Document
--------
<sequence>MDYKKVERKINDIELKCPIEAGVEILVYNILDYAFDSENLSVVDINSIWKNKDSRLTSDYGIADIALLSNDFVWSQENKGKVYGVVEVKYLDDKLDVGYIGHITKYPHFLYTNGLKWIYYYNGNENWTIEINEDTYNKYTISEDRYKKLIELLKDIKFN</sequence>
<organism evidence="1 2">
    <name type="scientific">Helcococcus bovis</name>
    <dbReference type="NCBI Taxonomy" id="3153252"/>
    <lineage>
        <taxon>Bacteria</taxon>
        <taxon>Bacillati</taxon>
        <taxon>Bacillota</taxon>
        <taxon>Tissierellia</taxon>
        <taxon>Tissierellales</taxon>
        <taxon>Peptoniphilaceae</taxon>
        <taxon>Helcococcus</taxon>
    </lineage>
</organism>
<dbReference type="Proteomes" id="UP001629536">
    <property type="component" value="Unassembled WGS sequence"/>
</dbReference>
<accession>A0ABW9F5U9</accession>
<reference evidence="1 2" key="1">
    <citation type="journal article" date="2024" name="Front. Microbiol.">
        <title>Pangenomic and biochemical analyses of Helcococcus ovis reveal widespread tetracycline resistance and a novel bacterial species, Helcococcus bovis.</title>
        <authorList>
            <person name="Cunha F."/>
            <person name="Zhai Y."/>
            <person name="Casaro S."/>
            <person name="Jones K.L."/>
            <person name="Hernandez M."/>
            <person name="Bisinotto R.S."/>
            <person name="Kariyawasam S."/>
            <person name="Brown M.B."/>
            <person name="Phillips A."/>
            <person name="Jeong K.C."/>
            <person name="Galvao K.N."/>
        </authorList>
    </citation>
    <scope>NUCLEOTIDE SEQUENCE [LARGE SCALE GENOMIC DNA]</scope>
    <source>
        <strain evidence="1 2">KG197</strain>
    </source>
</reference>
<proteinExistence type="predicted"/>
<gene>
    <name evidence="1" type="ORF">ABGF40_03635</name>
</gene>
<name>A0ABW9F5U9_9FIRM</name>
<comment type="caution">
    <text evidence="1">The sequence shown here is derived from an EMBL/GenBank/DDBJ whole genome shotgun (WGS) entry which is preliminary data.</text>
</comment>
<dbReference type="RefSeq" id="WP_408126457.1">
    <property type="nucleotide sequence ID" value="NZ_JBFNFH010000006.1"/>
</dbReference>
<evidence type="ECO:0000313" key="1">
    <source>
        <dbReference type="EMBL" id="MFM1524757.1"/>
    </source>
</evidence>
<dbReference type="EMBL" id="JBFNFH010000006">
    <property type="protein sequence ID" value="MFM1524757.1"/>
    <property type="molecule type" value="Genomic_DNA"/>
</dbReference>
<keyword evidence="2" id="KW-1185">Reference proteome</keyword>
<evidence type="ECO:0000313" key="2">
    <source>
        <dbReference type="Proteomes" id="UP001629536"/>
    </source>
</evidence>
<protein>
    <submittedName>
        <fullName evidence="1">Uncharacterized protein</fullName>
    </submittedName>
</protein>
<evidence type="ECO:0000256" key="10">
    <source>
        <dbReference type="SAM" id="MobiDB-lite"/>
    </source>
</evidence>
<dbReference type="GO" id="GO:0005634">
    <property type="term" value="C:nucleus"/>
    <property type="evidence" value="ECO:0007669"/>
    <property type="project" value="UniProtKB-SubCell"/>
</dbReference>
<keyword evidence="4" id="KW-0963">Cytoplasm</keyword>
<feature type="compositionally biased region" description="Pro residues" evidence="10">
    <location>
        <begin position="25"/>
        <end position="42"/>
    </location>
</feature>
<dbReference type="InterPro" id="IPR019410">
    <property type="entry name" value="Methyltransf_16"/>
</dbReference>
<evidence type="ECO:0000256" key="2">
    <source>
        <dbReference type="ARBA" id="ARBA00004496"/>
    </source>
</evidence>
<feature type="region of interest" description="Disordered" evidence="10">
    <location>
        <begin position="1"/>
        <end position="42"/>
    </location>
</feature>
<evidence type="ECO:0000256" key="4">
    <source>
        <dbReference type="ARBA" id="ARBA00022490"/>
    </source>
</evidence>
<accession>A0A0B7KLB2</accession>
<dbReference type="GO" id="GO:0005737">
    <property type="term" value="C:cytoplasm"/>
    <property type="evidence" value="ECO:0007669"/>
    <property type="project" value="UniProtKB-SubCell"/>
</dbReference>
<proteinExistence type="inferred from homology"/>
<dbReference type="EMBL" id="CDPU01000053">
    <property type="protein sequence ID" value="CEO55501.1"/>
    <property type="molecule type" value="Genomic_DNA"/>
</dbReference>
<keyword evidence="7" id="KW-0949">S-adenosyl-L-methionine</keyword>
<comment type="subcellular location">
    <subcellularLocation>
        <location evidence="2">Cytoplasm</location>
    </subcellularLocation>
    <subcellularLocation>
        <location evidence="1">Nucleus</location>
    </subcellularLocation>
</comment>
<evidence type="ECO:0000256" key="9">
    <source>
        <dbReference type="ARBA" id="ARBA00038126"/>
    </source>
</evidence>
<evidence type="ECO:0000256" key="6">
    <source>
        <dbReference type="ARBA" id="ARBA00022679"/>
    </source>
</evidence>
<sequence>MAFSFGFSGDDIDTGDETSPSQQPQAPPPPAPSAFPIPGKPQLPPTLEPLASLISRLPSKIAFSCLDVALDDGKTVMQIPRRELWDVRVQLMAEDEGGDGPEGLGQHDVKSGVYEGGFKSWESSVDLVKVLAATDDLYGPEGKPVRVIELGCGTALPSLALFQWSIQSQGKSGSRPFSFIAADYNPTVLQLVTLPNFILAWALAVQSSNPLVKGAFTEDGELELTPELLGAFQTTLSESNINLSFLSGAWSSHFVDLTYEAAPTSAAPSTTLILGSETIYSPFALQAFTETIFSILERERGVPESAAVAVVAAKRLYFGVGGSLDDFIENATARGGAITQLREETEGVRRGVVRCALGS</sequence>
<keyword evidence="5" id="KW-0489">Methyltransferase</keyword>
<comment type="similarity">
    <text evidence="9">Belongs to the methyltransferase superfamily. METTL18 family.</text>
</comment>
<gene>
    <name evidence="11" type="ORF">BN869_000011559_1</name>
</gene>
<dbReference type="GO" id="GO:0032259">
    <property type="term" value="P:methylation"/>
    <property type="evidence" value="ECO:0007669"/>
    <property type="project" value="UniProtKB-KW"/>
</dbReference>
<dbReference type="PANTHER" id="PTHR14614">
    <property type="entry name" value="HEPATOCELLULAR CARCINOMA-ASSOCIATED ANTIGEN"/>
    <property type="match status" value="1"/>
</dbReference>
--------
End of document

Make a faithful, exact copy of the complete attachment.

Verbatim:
<sequence>MDYKKVERKINDIELKCPIEAGVEILVYNILDYAFDSENLSVVDINSIWKNKDSRLTSDYGIADIALLSNDFVWSQENKGKVYGVVEVKYLDDKLDVGYIGHITKYPHFLYTNGLKWIYYYNGNENWTIEINEDTYNKYTISEDRYKKLIELLKDIKFN</sequence>
<organism evidence="1 2">
    <name type="scientific">Helcococcus bovis</name>
    <dbReference type="NCBI Taxonomy" id="3153252"/>
    <lineage>
        <taxon>Bacteria</taxon>
        <taxon>Bacillati</taxon>
        <taxon>Bacillota</taxon>
        <taxon>Tissierellia</taxon>
        <taxon>Tissierellales</taxon>
        <taxon>Peptoniphilaceae</taxon>
        <taxon>Helcococcus</taxon>
    </lineage>
</organism>
<dbReference type="Proteomes" id="UP001629536">
    <property type="component" value="Unassembled WGS sequence"/>
</dbReference>
<accession>A0ABW9F5U9</accession>
<reference evidence="1 2" key="1">
    <citation type="journal article" date="2024" name="Front. Microbiol.">
        <title>Pangenomic and biochemical analyses of Helcococcus ovis reveal widespread tetracycline resistance and a novel bacterial species, Helcococcus bovis.</title>
        <authorList>
            <person name="Cunha F."/>
            <person name="Zhai Y."/>
            <person name="Casaro S."/>
            <person name="Jones K.L."/>
            <person name="Hernandez M."/>
            <person name="Bisinotto R.S."/>
            <person name="Kariyawasam S."/>
            <person name="Brown M.B."/>
            <person name="Phillips A."/>
            <person name="Jeong K.C."/>
            <person name="Galvao K.N."/>
        </authorList>
    </citation>
    <scope>NUCLEOTIDE SEQUENCE [LARGE SCALE GENOMIC DNA]</scope>
    <source>
        <strain evidence="1 2">KG197</strain>
    </source>
</reference>
<proteinExistence type="predicted"/>
<gene>
    <name evidence="1" type="ORF">ABGF40_03635</name>
</gene>
<name>A0ABW9F5U9_9FIRM</name>
<comment type="caution">
    <text evidence="1">The sequence shown here is derived from an EMBL/GenBank/DDBJ whole genome shotgun (WGS) entry which is preliminary data.</text>
</comment>
<dbReference type="RefSeq" id="WP_408126457.1">
    <property type="nucleotide sequence ID" value="NZ_JBFNFH010000006.1"/>
</dbReference>
<evidence type="ECO:0000313" key="1">
    <source>
        <dbReference type="EMBL" id="MFM1524757.1"/>
    </source>
</evidence>
<dbReference type="EMBL" id="JBFNFH010000006">
    <property type="protein sequence ID" value="MFM1524757.1"/>
    <property type="molecule type" value="Genomic_DNA"/>
</dbReference>
<keyword evidence="2" id="KW-1185">Reference proteome</keyword>
<evidence type="ECO:0000313" key="2">
    <source>
        <dbReference type="Proteomes" id="UP001629536"/>
    </source>
</evidence>
<protein>
    <submittedName>
        <fullName evidence="1">Uncharacterized protein</fullName>
    </submittedName>
</protein>
<evidence type="ECO:0000256" key="10">
    <source>
        <dbReference type="SAM" id="MobiDB-lite"/>
    </source>
</evidence>
<dbReference type="GO" id="GO:0005634">
    <property type="term" value="C:nucleus"/>
    <property type="evidence" value="ECO:0007669"/>
    <property type="project" value="UniProtKB-SubCell"/>
</dbReference>
<keyword evidence="4" id="KW-0963">Cytoplasm</keyword>
<feature type="compositionally biased region" description="Pro residues" evidence="10">
    <location>
        <begin position="25"/>
        <end position="42"/>
    </location>
</feature>
<dbReference type="InterPro" id="IPR019410">
    <property type="entry name" value="Methyltransf_16"/>
</dbReference>
<evidence type="ECO:0000256" key="2">
    <source>
        <dbReference type="ARBA" id="ARBA00004496"/>
    </source>
</evidence>
<feature type="region of interest" description="Disordered" evidence="10">
    <location>
        <begin position="1"/>
        <end position="42"/>
    </location>
</feature>
<evidence type="ECO:0000256" key="4">
    <source>
        <dbReference type="ARBA" id="ARBA00022490"/>
    </source>
</evidence>
<accession>A0A0B7KLB2</accession>
<dbReference type="GO" id="GO:0005737">
    <property type="term" value="C:cytoplasm"/>
    <property type="evidence" value="ECO:0007669"/>
    <property type="project" value="UniProtKB-SubCell"/>
</dbReference>
<proteinExistence type="inferred from homology"/>
<dbReference type="EMBL" id="CDPU01000053">
    <property type="protein sequence ID" value="CEO55501.1"/>
    <property type="molecule type" value="Genomic_DNA"/>
</dbReference>
<keyword evidence="7" id="KW-0949">S-adenosyl-L-methionine</keyword>
<comment type="subcellular location">
    <subcellularLocation>
        <location evidence="2">Cytoplasm</location>
    </subcellularLocation>
    <subcellularLocation>
        <location evidence="1">Nucleus</location>
    </subcellularLocation>
</comment>
<evidence type="ECO:0000256" key="9">
    <source>
        <dbReference type="ARBA" id="ARBA00038126"/>
    </source>
</evidence>
<evidence type="ECO:0000256" key="6">
    <source>
        <dbReference type="ARBA" id="ARBA00022679"/>
    </source>
</evidence>
<sequence>MAFSFGFSGDDIDTGDETSPSQQPQAPPPPAPSAFPIPGKPQLPPTLEPLASLISRLPSKIAFSCLDVALDDGKTVMQIPRRELWDVRVQLMAEDEGGDGPEGLGQHDVKSGVYEGGFKSWESSVDLVKVLAATDDLYGPEGKPVRVIELGCGTALPSLALFQWSIQSQGKSGSRPFSFIAADYNPTVLQLVTLPNFILAWALAVQSSNPLVKGAFTEDGELELTPELLGAFQTTLSESNINLSFLSGAWSSHFVDLTYEAAPTSAAPSTTLILGSETIYSPFALQAFTETIFSILERERGVPESAAVAVVAAKRLYFGVGGSLDDFIENATARGGAITQLREETEGVRRGVVRCALGS</sequence>
<keyword evidence="5" id="KW-0489">Methyltransferase</keyword>
<comment type="similarity">
    <text evidence="9">Belongs to the methyltransferase superfamily. METTL18 family.</text>
</comment>
<gene>
    <name evidence="11" type="ORF">BN869_000011559_1</name>
</gene>
<dbReference type="GO" id="GO:0032259">
    <property type="term" value="P:methylation"/>
    <property type="evidence" value="ECO:0007669"/>
    <property type="project" value="UniProtKB-KW"/>
</dbReference>
<dbReference type="PANTHER" id="PTHR14614">
    <property type="entry name" value="HEPATOCELLULAR CARCINOMA-ASSOCIATED ANTIGEN"/>
    <property type="match status" value="1"/>
</dbReference>